Coconut trees offer many uses, including forming houses and roofs, appearing in foods and beverages and landscaping. Coconut trees, like many other tree species, serve aesthetic and functional purposes. These trees grow in tropical and subtropical climates around the world, providing many uses as a chemical, skin product and food source for people around the world.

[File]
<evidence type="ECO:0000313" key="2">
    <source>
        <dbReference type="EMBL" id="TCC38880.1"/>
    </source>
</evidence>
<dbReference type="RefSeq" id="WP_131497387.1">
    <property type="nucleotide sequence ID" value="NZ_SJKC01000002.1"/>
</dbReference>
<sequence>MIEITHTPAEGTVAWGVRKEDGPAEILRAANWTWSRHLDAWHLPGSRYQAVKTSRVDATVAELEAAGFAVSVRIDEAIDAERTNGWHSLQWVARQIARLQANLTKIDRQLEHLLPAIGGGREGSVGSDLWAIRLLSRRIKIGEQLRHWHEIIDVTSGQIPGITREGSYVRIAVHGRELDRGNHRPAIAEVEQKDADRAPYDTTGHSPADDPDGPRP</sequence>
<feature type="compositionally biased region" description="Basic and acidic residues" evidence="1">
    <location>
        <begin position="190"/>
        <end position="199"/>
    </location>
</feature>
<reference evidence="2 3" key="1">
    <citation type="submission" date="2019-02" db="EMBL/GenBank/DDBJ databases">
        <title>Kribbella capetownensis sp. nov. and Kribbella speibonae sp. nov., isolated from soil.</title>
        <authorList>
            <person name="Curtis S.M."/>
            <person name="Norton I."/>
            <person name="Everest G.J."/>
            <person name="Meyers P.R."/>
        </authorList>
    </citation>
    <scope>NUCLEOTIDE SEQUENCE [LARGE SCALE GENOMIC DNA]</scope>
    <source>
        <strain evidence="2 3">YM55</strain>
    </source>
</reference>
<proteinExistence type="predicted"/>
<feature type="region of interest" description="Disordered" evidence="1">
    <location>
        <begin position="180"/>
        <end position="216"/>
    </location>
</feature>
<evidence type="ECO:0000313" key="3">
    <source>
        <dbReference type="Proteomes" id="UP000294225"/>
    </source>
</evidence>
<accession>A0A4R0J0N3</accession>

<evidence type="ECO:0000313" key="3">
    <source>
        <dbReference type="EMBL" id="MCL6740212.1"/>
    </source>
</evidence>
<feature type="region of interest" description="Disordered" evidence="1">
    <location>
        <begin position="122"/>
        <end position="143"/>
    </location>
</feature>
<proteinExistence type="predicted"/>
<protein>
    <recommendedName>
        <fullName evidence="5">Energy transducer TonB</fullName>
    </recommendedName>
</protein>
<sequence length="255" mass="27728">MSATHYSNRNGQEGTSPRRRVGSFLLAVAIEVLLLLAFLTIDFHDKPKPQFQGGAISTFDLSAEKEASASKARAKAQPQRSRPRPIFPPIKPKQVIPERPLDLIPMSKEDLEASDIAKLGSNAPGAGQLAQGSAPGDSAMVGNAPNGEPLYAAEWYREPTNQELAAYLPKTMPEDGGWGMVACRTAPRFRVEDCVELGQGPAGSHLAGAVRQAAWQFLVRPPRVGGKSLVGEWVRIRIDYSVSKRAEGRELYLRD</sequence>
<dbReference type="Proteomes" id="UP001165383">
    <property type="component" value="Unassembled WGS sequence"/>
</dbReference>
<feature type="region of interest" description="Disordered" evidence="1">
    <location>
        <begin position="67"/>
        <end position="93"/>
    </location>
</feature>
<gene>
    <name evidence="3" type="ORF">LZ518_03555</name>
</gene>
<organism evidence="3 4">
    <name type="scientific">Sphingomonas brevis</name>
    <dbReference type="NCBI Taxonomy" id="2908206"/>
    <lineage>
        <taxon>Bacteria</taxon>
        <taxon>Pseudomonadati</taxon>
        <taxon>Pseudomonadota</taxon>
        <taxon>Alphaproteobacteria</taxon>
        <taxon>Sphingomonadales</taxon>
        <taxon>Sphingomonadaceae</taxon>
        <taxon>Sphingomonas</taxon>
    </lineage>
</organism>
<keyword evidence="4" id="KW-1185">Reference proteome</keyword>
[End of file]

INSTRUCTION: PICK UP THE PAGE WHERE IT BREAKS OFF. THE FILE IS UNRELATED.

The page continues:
Coconut trees derive from the palm family, which includes many species of trees and plants. Coconut trees distinguish themselves as hardy species, surviving in tough climates with little water and high levels of salt. People use virtually every part of the coconut tree, including the fibers, juices, outer bark and fronds. Tree trunks serve industrial uses, making popular choices as housing materials and structural supports. The durable wood appears in some furniture and interior decorative items too. The tough fibers of coconut wood make it an ideal building material, while strong leaves create baskets and form decorations. Coconuts, the fruits produced by trees, provide food and nutrition. Coconut seeds make coconut oil, butter and margarine. The fleshy white meat of coconut fruits sweetens desserts and confections in dried or raw form. Landscapers plant trees along city streets and walkways. These attractive trees provide aesthetic value and anchor soil, protecting against erosion.